The state's lowest point is on the Little River near its far southeastern boundary near the town of Idabel, which dips to 289 feet above sea level. Among the most geographically diverse states, Oklahoma is one of four to harbor more than 10 distinct ecological regions, with 11 in its borders—more per square mile than in any other state, its western and eastern halves, are marked by extreme differences in geographical diversity: Eastern Oklahoma touches eight ecological regions and its western half contains three. Although having fewer ecological regions Western Oklahoma contains many relic species. Oklahoma has four primary mountain ranges: the Ouachita Mountains, the Arbuckle Mountains, the Wichita Mountains, the Ozark Mountains. Contained within the U. S. Interior Highlands region, the Ozark and Ouachita Mountains are the only major mountainous region between the Rocky Mountains and the Appalachians. A portion of the Flint Hills stretches into north-central Oklahoma, near the state's eastern border, The Oklahoma Tourism & Recreation Department regards Cavanal Hill as the world's tallest hill.
The semi-arid high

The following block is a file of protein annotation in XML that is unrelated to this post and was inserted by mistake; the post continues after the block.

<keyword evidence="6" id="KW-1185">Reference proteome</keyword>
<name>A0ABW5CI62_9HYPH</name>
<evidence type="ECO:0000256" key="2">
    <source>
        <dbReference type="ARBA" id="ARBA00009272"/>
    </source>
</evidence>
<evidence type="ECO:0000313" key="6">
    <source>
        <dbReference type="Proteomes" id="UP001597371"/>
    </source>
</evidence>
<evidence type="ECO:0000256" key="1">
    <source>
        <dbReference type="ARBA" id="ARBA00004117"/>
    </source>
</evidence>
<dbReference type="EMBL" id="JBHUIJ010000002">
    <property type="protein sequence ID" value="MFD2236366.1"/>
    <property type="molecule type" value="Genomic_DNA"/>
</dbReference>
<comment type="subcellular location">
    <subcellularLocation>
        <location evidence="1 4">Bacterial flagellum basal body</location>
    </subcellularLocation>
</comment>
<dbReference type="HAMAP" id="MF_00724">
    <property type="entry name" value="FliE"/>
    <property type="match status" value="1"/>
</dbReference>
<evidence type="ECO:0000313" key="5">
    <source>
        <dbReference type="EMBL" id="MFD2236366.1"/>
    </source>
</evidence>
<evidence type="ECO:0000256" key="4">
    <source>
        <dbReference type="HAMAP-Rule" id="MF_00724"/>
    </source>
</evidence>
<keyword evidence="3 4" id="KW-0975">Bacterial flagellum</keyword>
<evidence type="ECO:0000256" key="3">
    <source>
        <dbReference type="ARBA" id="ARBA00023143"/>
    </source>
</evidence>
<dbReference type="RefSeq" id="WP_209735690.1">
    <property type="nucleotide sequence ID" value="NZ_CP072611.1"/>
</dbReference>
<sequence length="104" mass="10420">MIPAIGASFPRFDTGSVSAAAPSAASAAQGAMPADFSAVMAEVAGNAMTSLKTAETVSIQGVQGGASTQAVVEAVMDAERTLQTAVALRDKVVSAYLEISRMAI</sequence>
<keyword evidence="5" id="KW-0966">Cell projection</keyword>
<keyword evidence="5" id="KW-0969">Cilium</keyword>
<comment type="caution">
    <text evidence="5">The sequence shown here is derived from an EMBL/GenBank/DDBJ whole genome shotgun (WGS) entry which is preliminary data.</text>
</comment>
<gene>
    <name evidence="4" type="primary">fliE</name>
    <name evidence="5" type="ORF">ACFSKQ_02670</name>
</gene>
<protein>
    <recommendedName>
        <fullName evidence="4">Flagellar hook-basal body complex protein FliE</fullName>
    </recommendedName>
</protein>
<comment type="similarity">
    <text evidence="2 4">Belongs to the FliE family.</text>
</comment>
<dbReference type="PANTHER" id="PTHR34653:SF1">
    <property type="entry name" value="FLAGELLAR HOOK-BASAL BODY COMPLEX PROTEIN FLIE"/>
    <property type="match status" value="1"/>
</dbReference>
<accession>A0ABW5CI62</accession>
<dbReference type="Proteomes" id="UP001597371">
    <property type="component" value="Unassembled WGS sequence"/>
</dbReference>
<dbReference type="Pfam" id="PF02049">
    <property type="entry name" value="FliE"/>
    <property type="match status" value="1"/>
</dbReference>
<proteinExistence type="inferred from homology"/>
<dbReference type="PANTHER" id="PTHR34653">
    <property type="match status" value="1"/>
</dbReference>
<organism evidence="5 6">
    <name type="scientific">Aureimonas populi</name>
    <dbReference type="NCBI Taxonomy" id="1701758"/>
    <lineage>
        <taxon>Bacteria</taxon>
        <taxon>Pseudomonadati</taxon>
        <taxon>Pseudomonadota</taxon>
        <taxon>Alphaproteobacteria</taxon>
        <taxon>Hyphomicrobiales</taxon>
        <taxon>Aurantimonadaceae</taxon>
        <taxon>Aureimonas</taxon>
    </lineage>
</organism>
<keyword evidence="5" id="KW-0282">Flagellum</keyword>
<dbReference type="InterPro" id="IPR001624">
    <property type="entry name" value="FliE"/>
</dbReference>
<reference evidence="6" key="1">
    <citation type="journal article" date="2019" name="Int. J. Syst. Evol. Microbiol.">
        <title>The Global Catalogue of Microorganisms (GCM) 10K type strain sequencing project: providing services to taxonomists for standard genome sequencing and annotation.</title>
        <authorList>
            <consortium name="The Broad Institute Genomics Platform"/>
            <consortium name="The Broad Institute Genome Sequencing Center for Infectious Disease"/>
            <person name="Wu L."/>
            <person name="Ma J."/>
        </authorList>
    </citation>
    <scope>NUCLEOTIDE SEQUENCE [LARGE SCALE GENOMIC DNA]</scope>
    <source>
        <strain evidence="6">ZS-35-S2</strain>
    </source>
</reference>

In meteorology, precipitation is any product of the condensation of atmospheric water vapor that falls under gravity. The main forms of precipitation include drizzle, sleet, snow and hail. Precipitation occurs when a portion of the atmosphere becomes saturated with water vapor, so that the water condenses and "precipitates", thus and mist are not precipitation but suspensions, because the water vapor does not condense sufficiently to precipitate. Two processes acting together, can lead to air becoming saturated: cooling the air or adding water vapor to the air. Precipitation forms as smaller droplets coalesce via collision with other rain drops or ice crystals within a cloud. Short, intense periods of rain in scattered locations are called "showers."Moisture, lifted or otherwise forced to rise over a layer of sub-freezing air at the surface may be condensed into clouds and rain. This process is active when freezing rain occurs. A stationary front is present near the area of freezing rain and serves as the foci for forcing and rising air.